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Found 10 records similar to Guidelines for Canadian Drinking Water Quality: Guideline Technical Document – Zinc
Nitrate and nitrite are widespread in the environment. They are naturally produced by the oxidation of nitrogen by microorganisms and, to a lesser extent, by lightning. The maximum acceptable concentration (MAC) for nitrate in drinking water is 45 mg/L. This is equivalent to 10 mg/L measured as nitrate-nitrogen.
Mercury is a toxic element and serves no beneficial physiological function in man; a maximum acceptable concentration of 0.001 mg/L (1 µg/L) in drinking water has therefore been established.
Boron is an essential element for plant growth and is applied directly to the soil as a plant fertilizer. Sodium borate and boric acid are used as fungistatic agents on vegetables, fruits and trees. The maximum acceptable concentration (MAC) for boron in drinking water is 5 mg/L (5000 µg/L).
Although hardness may have significant aesthetic effects, a maximum acceptable level has not been established because public acceptance of hardness may vary considerably according to the local conditions. Water supplies with a hardness greater than 200 mg/L are considered poor but have been tolerated by consumers; those in excess of 500 mg/L are unacceptable for most domestic purposes.
The guideline technical document for trihalomethanes (THMs) also includes a specific guideline for bromodichloromethane (BDCM). The maximum acceptable concentration (MAC) for trihalomethanes (THMs) in drinking water is 0.100 mg/L (100 µg/L) based on a locational running annual average of a minimum of quarterly samples taken at the point in the distribution system with the highest potential THM levels. The maximum acceptable concentration (MAC) for bromodichloromethane (BDCM) in drinking water is 0.016 mg/L (16 µg/L) monitored at the point in the distribution system with the highest potential THM levels.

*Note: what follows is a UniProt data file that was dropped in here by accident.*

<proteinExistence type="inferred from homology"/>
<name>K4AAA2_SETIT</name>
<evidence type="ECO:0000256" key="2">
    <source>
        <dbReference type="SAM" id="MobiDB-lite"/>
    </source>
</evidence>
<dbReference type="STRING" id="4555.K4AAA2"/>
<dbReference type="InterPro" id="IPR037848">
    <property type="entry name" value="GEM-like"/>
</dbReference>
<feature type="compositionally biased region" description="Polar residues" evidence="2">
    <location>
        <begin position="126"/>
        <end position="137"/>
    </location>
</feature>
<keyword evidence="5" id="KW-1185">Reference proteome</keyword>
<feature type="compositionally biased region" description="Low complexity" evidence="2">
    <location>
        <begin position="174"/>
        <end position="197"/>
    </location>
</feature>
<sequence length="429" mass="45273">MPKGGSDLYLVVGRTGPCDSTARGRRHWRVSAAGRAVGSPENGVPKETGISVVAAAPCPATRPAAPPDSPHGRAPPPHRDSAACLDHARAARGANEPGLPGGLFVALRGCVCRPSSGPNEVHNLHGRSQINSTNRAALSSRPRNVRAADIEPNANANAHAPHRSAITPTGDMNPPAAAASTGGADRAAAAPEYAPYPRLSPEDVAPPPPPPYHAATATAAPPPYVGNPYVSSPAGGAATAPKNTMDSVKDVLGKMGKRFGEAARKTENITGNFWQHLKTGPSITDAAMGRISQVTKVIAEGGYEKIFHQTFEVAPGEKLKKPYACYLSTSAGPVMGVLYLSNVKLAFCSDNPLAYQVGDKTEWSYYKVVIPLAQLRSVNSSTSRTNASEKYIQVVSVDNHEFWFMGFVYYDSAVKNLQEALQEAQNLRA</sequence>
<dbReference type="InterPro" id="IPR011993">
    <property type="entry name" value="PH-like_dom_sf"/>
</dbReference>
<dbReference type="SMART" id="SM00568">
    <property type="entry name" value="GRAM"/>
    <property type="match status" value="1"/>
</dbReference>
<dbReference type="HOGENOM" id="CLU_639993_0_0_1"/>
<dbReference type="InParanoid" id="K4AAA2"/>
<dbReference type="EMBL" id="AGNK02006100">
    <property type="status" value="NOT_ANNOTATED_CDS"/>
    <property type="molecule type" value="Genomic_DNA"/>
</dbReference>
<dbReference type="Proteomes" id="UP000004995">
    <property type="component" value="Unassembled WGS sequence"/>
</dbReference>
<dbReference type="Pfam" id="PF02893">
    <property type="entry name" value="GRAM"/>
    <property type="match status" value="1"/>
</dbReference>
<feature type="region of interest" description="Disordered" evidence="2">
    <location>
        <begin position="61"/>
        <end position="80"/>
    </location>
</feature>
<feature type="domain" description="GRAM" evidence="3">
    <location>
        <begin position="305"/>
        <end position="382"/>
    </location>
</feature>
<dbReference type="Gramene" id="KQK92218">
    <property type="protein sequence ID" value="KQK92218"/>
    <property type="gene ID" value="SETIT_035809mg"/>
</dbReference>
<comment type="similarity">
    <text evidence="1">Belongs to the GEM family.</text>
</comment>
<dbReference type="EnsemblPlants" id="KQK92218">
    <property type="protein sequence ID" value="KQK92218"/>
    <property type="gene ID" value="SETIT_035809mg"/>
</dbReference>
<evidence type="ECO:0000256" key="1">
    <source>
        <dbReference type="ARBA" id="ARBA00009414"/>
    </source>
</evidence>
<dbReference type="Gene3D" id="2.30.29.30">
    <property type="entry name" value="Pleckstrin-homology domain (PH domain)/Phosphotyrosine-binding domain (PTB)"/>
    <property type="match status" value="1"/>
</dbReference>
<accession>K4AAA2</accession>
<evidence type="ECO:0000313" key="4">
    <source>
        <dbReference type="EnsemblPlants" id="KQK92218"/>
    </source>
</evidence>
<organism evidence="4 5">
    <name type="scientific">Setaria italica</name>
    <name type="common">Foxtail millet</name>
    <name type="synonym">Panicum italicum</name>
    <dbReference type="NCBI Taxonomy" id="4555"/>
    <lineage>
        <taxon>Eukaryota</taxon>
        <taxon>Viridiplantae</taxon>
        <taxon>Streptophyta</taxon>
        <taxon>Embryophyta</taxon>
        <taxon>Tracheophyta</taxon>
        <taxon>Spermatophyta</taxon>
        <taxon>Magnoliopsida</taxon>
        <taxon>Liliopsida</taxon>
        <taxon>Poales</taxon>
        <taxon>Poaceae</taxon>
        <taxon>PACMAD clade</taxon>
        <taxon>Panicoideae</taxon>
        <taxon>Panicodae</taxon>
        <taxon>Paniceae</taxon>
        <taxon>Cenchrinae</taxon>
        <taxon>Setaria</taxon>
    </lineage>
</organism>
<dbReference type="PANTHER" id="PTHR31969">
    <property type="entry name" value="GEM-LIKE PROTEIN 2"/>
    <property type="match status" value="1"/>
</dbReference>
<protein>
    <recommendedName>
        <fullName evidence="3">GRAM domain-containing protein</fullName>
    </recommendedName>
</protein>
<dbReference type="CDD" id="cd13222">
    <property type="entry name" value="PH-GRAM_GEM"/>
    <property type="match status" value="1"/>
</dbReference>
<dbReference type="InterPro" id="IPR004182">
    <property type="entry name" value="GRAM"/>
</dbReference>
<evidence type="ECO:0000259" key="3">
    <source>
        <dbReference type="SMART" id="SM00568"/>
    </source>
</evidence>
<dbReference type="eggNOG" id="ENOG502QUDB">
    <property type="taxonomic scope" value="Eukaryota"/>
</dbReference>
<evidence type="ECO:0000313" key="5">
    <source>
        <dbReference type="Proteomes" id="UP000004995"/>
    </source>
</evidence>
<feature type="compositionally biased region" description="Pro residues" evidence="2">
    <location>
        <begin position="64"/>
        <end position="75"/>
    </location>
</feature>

The maximum acceptable concentration (MAC) for chlorite in drinking water is 1 mg/L. The MAC for chlorate in drinking water is 1 mg/L. A guideline for chlorine dioxide is not required because of its rapid reduction to chlorite in drinking water. Utilities should make every effort to meet the guidelines, however, any method of control employed must not compromise the effectiveness of water disinfection.
Because cyanide is toxic to humans, a maximum acceptable concentration of 0.2 mg/L (200 µg/L) for free cyanide in drinking water has been set.
Dicamba is a broad-spectrum chlorobenzoic acid herbicide used in large quantities for general weed control on grain crops, pastures and non-crop areas. The maximum acceptable concentration (MAC) for dicamba in drinking water is 0.12 mg/L (120 µg/L).
Naturally occurring barium can be found in most types of rocks and can enter surface and groundwater by leaching and eroding from sedimentary rocks. A maximum acceptable concentration (MAC) for total barium in drinking water is 2.0 mg/L (2,000 µg/L).
Atrazine is used extensively in Canada as a pre- and post-emergence weed control agent, primarily for corn but also for rapeseed, and for total vegetation control in non-cropland and industrial areas. The maximum acceptable concentration (MAC) for atrazine in drinking water is 0.005 mg/L (5 µg/L).